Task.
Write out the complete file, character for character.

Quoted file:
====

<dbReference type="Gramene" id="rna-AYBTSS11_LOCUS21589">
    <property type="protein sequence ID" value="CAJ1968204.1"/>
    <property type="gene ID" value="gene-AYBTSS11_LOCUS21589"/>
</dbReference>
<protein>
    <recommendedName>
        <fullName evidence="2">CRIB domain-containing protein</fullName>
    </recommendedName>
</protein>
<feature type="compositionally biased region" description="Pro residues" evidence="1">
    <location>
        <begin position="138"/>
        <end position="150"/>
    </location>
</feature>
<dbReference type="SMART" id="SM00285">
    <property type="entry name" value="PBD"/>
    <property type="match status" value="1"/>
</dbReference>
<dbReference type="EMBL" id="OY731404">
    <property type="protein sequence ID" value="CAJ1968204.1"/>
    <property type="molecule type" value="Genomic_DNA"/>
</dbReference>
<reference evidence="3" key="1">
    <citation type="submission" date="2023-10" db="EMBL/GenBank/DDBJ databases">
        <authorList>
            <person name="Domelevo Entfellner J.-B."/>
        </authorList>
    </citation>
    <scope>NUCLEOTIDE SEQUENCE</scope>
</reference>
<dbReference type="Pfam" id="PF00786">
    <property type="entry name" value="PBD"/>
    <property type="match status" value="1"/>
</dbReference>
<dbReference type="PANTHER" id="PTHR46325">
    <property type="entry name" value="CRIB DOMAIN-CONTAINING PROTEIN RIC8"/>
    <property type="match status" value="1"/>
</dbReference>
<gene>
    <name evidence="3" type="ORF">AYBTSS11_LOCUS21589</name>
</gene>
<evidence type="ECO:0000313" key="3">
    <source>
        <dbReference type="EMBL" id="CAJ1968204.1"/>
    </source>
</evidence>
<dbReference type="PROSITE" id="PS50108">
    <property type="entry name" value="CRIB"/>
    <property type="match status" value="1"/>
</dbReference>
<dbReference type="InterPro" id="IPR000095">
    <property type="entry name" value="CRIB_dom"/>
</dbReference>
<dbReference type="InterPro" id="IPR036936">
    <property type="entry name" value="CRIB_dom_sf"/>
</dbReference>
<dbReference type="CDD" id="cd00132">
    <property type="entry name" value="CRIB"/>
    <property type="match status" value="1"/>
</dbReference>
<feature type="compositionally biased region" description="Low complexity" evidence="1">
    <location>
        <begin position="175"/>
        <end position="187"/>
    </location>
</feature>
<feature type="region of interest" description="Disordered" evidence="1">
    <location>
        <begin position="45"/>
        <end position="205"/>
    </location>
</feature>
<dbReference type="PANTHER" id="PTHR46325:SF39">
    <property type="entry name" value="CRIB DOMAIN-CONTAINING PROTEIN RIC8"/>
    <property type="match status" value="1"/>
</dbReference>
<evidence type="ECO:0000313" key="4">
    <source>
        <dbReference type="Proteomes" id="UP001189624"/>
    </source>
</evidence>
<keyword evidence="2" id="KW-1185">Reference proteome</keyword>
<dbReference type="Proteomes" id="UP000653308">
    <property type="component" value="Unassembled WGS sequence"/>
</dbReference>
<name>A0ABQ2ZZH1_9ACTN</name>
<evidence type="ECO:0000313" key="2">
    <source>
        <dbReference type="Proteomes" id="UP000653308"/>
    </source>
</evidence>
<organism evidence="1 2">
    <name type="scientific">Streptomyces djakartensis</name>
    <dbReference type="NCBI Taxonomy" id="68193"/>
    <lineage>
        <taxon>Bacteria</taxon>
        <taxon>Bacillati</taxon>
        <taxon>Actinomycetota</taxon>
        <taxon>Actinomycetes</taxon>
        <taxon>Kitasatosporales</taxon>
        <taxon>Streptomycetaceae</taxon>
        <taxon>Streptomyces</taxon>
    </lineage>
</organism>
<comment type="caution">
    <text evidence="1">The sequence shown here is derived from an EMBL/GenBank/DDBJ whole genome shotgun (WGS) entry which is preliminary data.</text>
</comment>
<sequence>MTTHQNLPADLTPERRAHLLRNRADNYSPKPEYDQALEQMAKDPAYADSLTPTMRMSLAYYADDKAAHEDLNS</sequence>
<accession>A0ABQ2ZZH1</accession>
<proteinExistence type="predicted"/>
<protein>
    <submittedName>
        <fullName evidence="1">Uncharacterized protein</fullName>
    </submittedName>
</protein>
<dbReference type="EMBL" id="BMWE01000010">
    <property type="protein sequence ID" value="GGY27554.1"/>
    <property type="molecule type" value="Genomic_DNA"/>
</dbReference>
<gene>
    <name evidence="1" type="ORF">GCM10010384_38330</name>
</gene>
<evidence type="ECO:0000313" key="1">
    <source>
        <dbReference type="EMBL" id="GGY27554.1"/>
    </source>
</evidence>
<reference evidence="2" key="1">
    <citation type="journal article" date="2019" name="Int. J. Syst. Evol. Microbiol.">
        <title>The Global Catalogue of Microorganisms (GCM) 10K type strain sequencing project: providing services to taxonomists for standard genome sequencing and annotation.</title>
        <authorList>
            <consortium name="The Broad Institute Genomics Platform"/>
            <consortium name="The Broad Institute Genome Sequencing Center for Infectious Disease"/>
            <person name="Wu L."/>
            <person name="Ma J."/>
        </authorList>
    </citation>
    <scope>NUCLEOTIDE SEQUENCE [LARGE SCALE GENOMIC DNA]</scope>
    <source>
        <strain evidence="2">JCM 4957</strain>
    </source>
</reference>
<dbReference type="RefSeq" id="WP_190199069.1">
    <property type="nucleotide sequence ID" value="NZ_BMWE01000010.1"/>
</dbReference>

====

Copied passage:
<dbReference type="Gramene" id="rna-AYBTSS11_LOCUS21589">
    <property type="protein sequence ID" value="CAJ1968204.1"/>
    <property type="gene ID" value="gene-AYBTSS11_LOCUS21589"/>
</dbReference>
<protein>
    <recommendedName>
        <fullName evidence="2">CRIB domain-containing protein</fullName>
    </recommendedName>
</protein>
<feature type="compositionally biased region" description="Pro residues" evidence="1">
    <location>
        <begin position="138"/>
        <end position="150"/>
    </location>
</feature>
<dbReference type="SMART" id="SM00285">
    <property type="entry name" value="PBD"/>
    <property type="match status" value="1"/>
</dbReference>
<dbReference type="EMBL" id="OY731404">
    <property type="protein sequence ID" value="CAJ1968204.1"/>
    <property type="molecule type" value="Genomic_DNA"/>
</dbReference>
<reference evidence="3" key="1">
    <citation type="submission" date="2023-10" db="EMBL/GenBank/DDBJ databases">
        <authorList>
            <person name="Domelevo Entfellner J.-B."/>
        </authorList>
    </citation>
    <scope>NUCLEOTIDE SEQUENCE</scope>
</reference>
<dbReference type="Pfam" id="PF00786">
    <property type="entry name" value="PBD"/>
    <property type="match status" value="1"/>
</dbReference>
<dbReference type="PANTHER" id="PTHR46325">
    <property type="entry name" value="CRIB DOMAIN-CONTAINING PROTEIN RIC8"/>
    <property type="match status" value="1"/>
</dbReference>
<gene>
    <name evidence="3" type="ORF">AYBTSS11_LOCUS21589</name>
</gene>
<evidence type="ECO:0000313" key="3">
    <source>
        <dbReference type="EMBL" id="CAJ1968204.1"/>
    </source>
</evidence>
<dbReference type="PROSITE" id="PS50108">
    <property type="entry name" value="CRIB"/>
    <property type="match status" value="1"/>
</dbReference>
<dbReference type="InterPro" id="IPR000095">
    <property type="entry name" value="CRIB_dom"/>
</dbReference>
<dbReference type="InterPro" id="IPR036936">
    <property type="entry name" value="CRIB_dom_sf"/>
</dbReference>
<dbReference type="CDD" id="cd00132">
    <property type="entry name" value="CRIB"/>
    <property type="match status" value="1"/>
</dbReference>
<feature type="compositionally biased region" description="Low complexity" evidence="1">
    <location>
        <begin position="175"/>
        <end position="187"/>
    </location>
</feature>
<feature type="region of interest" description="Disordered" evidence="1">
    <location>
        <begin position="45"/>
        <end position="205"/>
    </location>
</feature>
<dbReference type="PANTHER" id="PTHR46325:SF39">
    <property type="entry name" value="CRIB DOMAIN-CONTAINING PROTEIN RIC8"/>
    <property type="match status" value="1"/>
</dbReference>
<evidence type="ECO:0000313" key="4">
    <source>
        <dbReference type="Proteomes" id="UP001189624"/>
    </source>
</evidence>
<keyword evidence="2" id="KW-1185">Reference proteome</keyword>
<dbReference type="Proteomes" id="UP000653308">
    <property type="component" value="Unassembled WGS sequence"/>
</dbReference>
<name>A0ABQ2ZZH1_9ACTN</name>
<evidence type="ECO:0000313" key="2">
    <source>
        <dbReference type="Proteomes" id="UP000653308"/>
    </source>
</evidence>
<organism evidence="1 2">
    <name type="scientific">Streptomyces djakartensis</name>
    <dbReference type="NCBI Taxonomy" id="68193"/>
    <lineage>
        <taxon>Bacteria</taxon>
        <taxon>Bacillati</taxon>
        <taxon>Actinomycetota</taxon>
        <taxon>Actinomycetes</taxon>
        <taxon>Kitasatosporales</taxon>
        <taxon>Streptomycetaceae</taxon>
        <taxon>Streptomyces</taxon>
    </lineage>
</organism>
<comment type="caution">
    <text evidence="1">The sequence shown here is derived from an EMBL/GenBank/DDBJ whole genome shotgun (WGS) entry which is preliminary data.</text>
</comment>
<sequence>MTTHQNLPADLTPERRAHLLRNRADNYSPKPEYDQALEQMAKDPAYADSLTPTMRMSLAYYADDKAAHEDLNS</sequence>
<accession>A0ABQ2ZZH1</accession>
<proteinExistence type="predicted"/>
<protein>
    <submittedName>
        <fullName evidence="1">Uncharacterized protein</fullName>
    </submittedName>
</protein>
<dbReference type="EMBL" id="BMWE01000010">
    <property type="protein sequence ID" value="GGY27554.1"/>
    <property type="molecule type" value="Genomic_DNA"/>
</dbReference>
<gene>
    <name evidence="1" type="ORF">GCM10010384_38330</name>
</gene>
<evidence type="ECO:0000313" key="1">
    <source>
        <dbReference type="EMBL" id="GGY27554.1"/>
    </source>
</evidence>
<reference evidence="2" key="1">
    <citation type="journal article" date="2019" name="Int. J. Syst. Evol. Microbiol.">
        <title>The Global Catalogue of Microorganisms (GCM) 10K type strain sequencing project: providing services to taxonomists for standard genome sequencing and annotation.</title>
        <authorList>
            <consortium name="The Broad Institute Genomics Platform"/>
            <consortium name="The Broad Institute Genome Sequencing Center for Infectious Disease"/>
            <person name="Wu L."/>
            <person name="Ma J."/>
        </authorList>
    </citation>
    <scope>NUCLEOTIDE SEQUENCE [LARGE SCALE GENOMIC DNA]</scope>
    <source>
        <strain evidence="2">JCM 4957</strain>
    </source>
</reference>
<dbReference type="RefSeq" id="WP_190199069.1">
    <property type="nucleotide sequence ID" value="NZ_BMWE01000010.1"/>
</dbReference>